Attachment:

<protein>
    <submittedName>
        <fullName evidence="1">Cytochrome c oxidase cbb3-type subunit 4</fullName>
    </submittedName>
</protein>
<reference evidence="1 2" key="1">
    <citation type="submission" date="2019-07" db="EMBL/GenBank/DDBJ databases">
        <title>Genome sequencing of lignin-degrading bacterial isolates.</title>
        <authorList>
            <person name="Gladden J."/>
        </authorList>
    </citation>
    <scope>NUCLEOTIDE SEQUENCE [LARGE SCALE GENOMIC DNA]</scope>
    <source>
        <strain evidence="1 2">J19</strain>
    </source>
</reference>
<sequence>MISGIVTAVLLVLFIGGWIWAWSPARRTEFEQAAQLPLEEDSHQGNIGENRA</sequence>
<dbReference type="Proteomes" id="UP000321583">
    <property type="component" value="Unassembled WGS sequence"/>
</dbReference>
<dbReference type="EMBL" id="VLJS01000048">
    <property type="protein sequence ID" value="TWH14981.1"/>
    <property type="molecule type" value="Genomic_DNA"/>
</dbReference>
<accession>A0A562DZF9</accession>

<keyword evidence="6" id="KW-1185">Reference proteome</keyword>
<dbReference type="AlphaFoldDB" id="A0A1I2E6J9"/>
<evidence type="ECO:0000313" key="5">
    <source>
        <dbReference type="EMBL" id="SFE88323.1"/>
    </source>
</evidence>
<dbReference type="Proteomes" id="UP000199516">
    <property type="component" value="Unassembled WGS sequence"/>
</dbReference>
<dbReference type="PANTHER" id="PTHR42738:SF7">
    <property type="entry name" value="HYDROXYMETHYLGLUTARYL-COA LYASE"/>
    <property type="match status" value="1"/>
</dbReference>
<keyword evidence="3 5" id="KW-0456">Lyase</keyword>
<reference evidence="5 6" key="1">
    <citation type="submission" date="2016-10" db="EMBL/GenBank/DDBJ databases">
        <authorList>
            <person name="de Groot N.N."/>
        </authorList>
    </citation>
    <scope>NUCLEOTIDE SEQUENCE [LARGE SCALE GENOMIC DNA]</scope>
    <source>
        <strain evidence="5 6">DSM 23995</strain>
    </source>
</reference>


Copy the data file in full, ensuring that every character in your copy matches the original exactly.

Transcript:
<protein>
    <submittedName>
        <fullName evidence="1">Cytochrome c oxidase cbb3-type subunit 4</fullName>
    </submittedName>
</protein>
<reference evidence="1 2" key="1">
    <citation type="submission" date="2019-07" db="EMBL/GenBank/DDBJ databases">
        <title>Genome sequencing of lignin-degrading bacterial isolates.</title>
        <authorList>
            <person name="Gladden J."/>
        </authorList>
    </citation>
    <scope>NUCLEOTIDE SEQUENCE [LARGE SCALE GENOMIC DNA]</scope>
    <source>
        <strain evidence="1 2">J19</strain>
    </source>
</reference>
<sequence>MISGIVTAVLLVLFIGGWIWAWSPARRTEFEQAAQLPLEEDSHQGNIGENRA</sequence>
<dbReference type="Proteomes" id="UP000321583">
    <property type="component" value="Unassembled WGS sequence"/>
</dbReference>
<dbReference type="EMBL" id="VLJS01000048">
    <property type="protein sequence ID" value="TWH14981.1"/>
    <property type="molecule type" value="Genomic_DNA"/>
</dbReference>
<accession>A0A562DZF9</accession>

<keyword evidence="6" id="KW-1185">Reference proteome</keyword>
<dbReference type="AlphaFoldDB" id="A0A1I2E6J9"/>
<evidence type="ECO:0000313" key="5">
    <source>
        <dbReference type="EMBL" id="SFE88323.1"/>
    </source>
</evidence>
<dbReference type="Proteomes" id="UP000199516">
    <property type="component" value="Unassembled WGS sequence"/>
</dbReference>
<dbReference type="PANTHER" id="PTHR42738:SF7">
    <property type="entry name" value="HYDROXYMETHYLGLUTARYL-COA LYASE"/>
    <property type="match status" value="1"/>
</dbReference>
<keyword evidence="3 5" id="KW-0456">Lyase</keyword>
<reference evidence="5 6" key="1">
    <citation type="submission" date="2016-10" db="EMBL/GenBank/DDBJ databases">
        <authorList>
            <person name="de Groot N.N."/>
        </authorList>
    </citation>
    <scope>NUCLEOTIDE SEQUENCE [LARGE SCALE GENOMIC DNA]</scope>
    <source>
        <strain evidence="5 6">DSM 23995</strain>
    </source>
</reference>